Recreation in the Pi Beta Phi Era
From almost the moment Pi Beta Phi established its settlement school on the banks of the Little Pigeon River, the fraternity made a conscientious effort to provide Gatlinburg residents -- both children and adults -- with physical education courses, organized athletic contests, and other recreational activities. Their reason for doing so was simple: like many of their contemporaries in urban, Progressive Era America, the Pi Phis were convinced that Southern Appalachian mountaineers lived dismal, uninteresting lives, marked only by tedium and unceasing toil. As we have seen in the essay “Recreation in Southern Appalachia” this perception was often exaggerated; the mountaineers, it turns out, were actually quite ingenious at amusing themselves, despite their meager material means. And yet, the fact remains that life in Southern Appalachia was difficult, and the opportunities for recreation scarce. Thus the recreational programs offered by Pi Beta Phi were not only welcomed but enthusiastically embraced, to the point that they became an important part of the local cultural fabric.
The settlement school’s recreational program began rather informally, with individual teachers taking the initiative to lead students in songs, games, and other activities. In 1916, for example, teacher Bernice Goode encouraged her students to play pickup baseball games on the school’s athletic field, perform jump-rope routines with a piece of wild grapevine, and organize makeshift choirs to sing hymns and patriotic songs. Two years later, in 1918, newly-appointed Head Resident (and skilled musician) Evelyn Bishop began offering piano and voice lessons to students who wished to expand their musical abilities, and whose parents were willing to pay a nominal fee. Unfortunately, not all of the teachers’ efforts met with success, for among the families who patronized the school, agricultural needs often came before recreational needs. Following a failed attempt to form a “Girls’ Club” in August 1919, teacher Ruth Sturley lamented that “I do not believe at times that [the girls] need [the club] -- Perhaps later on when there is not so much farm work it may be different. Making molasses and picking beans have been the reasons lately for absences.”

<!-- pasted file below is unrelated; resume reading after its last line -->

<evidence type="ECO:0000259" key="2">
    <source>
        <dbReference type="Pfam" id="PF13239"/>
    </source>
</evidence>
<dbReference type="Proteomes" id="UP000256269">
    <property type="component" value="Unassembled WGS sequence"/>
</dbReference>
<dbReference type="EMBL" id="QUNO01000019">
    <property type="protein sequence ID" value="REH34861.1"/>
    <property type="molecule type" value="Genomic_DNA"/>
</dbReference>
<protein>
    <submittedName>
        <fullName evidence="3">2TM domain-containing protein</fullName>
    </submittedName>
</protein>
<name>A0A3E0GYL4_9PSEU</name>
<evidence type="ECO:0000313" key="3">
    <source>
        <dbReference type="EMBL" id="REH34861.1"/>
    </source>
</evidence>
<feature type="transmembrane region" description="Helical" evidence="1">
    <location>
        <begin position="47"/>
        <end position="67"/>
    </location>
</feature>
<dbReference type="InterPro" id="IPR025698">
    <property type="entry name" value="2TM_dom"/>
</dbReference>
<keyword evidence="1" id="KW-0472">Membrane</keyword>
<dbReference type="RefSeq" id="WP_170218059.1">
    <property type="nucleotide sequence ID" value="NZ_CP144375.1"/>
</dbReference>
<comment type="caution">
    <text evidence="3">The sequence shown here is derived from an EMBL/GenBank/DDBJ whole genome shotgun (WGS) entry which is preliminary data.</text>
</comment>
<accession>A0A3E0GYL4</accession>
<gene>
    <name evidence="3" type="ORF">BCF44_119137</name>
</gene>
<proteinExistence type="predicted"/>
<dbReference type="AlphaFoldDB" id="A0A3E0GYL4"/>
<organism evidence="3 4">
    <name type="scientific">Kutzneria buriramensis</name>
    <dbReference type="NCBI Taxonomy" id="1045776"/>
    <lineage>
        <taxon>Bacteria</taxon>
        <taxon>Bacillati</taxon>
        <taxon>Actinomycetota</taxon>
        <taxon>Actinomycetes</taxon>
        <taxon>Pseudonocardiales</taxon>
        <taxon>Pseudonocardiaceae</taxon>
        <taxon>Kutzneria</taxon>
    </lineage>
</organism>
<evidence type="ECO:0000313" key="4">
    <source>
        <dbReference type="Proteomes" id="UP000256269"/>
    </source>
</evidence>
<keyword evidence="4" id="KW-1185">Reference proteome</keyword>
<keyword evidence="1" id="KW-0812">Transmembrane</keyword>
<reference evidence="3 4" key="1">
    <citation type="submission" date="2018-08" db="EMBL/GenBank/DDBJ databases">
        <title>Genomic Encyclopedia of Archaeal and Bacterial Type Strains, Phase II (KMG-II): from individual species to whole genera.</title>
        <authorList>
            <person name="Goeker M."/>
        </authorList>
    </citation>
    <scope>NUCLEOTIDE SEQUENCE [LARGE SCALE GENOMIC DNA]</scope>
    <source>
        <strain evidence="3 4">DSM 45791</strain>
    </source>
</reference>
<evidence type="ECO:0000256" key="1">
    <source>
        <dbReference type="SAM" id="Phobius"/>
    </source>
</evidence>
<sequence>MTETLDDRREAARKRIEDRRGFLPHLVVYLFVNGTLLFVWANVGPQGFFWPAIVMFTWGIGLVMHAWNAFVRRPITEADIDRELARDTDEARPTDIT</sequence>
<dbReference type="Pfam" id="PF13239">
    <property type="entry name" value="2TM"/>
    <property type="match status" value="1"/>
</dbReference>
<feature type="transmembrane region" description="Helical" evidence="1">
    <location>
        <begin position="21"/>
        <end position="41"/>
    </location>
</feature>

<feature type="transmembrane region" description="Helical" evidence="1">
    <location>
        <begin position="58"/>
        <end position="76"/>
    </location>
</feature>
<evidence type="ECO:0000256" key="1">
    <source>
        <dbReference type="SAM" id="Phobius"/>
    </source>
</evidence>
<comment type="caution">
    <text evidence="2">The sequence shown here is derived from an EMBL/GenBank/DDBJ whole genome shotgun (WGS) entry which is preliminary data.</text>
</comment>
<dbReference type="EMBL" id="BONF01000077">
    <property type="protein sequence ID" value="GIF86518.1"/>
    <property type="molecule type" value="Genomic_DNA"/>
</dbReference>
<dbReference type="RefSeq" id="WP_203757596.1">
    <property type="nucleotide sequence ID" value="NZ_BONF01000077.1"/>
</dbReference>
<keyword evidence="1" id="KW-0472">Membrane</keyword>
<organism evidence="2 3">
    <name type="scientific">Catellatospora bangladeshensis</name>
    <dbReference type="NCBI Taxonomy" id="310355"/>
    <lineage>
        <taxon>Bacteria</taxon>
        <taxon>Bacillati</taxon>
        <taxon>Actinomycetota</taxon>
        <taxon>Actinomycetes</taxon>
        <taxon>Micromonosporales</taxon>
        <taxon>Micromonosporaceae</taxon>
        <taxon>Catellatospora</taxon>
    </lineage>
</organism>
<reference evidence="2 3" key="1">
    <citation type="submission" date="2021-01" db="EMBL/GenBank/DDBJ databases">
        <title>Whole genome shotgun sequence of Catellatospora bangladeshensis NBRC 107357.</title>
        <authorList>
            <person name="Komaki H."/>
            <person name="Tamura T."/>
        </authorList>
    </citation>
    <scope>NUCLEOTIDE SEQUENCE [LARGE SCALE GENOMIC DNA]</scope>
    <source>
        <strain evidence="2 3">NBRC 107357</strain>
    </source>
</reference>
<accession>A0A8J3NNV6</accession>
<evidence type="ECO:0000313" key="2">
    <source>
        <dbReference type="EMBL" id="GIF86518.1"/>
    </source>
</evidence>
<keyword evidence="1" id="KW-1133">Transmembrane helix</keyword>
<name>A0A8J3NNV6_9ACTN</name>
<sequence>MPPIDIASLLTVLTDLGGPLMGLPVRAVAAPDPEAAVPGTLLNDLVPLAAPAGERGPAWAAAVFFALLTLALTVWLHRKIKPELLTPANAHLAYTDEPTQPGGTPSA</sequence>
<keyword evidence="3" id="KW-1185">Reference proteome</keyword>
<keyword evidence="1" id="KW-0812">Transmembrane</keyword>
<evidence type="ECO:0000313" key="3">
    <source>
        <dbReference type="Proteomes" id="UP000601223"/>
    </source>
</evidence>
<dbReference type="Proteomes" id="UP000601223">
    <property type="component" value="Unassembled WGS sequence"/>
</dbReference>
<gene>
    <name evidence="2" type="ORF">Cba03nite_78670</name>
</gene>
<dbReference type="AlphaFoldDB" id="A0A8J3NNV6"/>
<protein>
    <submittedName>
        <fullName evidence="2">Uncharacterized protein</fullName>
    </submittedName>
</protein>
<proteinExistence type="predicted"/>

As the settlement school’s funding and organizational abilities increased, however, so too did the complexity of its recreational program. By the mid-1920s, the school was regularly hosting organized, inter-scholastic basketball games in the loft of the “Red Barn,” and was also sending boys and girls teams to compete against neighboring schools in Sevierville, the Sugarlands, the Glades, Banner, Cartertown, and other nearby communities. On occasion, these games gave rise to humorous incidents, particularly when they were staged in isolated areas that were still adjusting to the novelty of sporting events. In February 1925, for example, the Pi Beta Phi boys’ team created “quite a stir” at an “away” game in the Sugarlands, simply by donning official basketball uniforms. Unaccustomed to the sight of boys wearing tank-tops and shorts, the overall-clad members of the Sugarlands team were, according to Evelyn Bishop, simultaneously “horrified by the sight of basketball suits” and “envious because they didn’t have anything better . . . to play in.” In the end, Bishop suspected that the latter emotion predominated among the Sugarlanders, for in the aftermath of the game, they adamantly refused to award Pi Beta Phi a “return game.”All humor aside, however, basketball soon gained a vocal, intense following in Gatlinburg and the surrounding communities. It was not uncommon in the early 1930s to find the Red Barn loft packed with children and adults on a Saturday night, all of them cheering loudly in support of their favorite team. So crowded were the games, in fact, that by mid-decade, Pi Beta Phi decided to build a gymnasium on the settlement school campus. In 1947, the same year, incidentally, that the fraternity expanded the gymnasium’s seating area to accommodate an even greater number of spectators, the girls’ team won the settlement school’s first county county-wide athletics trophy. According to one teacher, the only thing preventing the well-coached, enthusiastic Pi Beta Phi teams from establishing a basketball “dynasty,” of sorts, was the fact that so many of the players performed exhausting manual labor during the week, either because their family required it of them, or because they needed to work off their tuition and dormitory fees.